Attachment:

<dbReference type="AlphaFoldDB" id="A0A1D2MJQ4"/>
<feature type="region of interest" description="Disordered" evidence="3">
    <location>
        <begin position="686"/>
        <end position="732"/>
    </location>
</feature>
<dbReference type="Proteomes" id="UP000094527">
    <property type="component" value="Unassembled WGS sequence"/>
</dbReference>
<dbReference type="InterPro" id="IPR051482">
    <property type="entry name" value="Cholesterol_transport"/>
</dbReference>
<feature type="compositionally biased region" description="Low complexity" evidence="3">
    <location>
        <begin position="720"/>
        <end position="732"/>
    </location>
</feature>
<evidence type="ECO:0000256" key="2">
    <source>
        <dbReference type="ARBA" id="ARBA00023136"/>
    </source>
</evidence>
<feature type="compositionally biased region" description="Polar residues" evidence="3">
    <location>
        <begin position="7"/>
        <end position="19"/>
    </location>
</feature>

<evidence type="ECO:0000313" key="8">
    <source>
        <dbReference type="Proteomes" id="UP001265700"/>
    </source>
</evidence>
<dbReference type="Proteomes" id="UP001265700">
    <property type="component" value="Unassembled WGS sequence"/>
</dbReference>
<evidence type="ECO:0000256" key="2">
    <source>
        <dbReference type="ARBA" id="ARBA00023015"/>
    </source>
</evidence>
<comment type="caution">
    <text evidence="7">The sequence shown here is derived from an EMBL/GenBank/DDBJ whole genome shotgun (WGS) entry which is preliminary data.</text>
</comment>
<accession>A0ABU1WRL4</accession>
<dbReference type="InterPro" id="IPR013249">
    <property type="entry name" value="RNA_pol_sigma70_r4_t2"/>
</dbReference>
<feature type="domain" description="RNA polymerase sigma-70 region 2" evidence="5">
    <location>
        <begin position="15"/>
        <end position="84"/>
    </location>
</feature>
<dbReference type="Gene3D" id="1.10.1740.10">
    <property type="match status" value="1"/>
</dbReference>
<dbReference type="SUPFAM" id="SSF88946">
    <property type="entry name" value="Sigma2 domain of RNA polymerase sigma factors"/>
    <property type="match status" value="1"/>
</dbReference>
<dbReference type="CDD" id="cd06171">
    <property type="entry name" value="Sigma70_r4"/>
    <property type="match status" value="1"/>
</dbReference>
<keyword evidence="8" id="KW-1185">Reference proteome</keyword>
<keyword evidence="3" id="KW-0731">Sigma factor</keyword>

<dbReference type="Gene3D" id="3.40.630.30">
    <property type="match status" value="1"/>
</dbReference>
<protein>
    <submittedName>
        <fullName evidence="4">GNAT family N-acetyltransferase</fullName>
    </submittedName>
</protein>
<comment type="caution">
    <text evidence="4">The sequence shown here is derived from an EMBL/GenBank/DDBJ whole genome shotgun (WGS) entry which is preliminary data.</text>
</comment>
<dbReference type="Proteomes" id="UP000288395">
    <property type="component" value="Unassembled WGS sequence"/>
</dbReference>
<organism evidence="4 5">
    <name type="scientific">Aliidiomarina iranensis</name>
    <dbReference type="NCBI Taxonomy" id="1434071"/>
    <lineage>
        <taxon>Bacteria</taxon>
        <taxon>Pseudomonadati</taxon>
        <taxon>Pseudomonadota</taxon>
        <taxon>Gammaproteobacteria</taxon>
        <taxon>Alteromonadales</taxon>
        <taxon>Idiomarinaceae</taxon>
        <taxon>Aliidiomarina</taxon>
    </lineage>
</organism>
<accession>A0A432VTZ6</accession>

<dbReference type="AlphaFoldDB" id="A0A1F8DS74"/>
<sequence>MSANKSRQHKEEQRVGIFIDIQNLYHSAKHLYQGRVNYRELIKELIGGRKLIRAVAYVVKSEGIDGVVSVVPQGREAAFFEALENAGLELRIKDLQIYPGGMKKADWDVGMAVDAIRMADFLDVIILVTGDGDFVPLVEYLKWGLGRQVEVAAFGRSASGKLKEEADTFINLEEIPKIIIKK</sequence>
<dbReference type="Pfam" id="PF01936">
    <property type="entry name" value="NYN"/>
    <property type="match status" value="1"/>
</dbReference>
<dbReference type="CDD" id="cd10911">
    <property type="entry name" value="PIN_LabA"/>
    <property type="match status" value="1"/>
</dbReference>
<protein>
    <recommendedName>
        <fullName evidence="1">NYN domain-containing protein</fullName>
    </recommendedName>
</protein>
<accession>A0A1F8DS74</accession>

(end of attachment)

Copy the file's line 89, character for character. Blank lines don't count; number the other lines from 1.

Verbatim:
        <taxon>Pseudomonadati</taxon>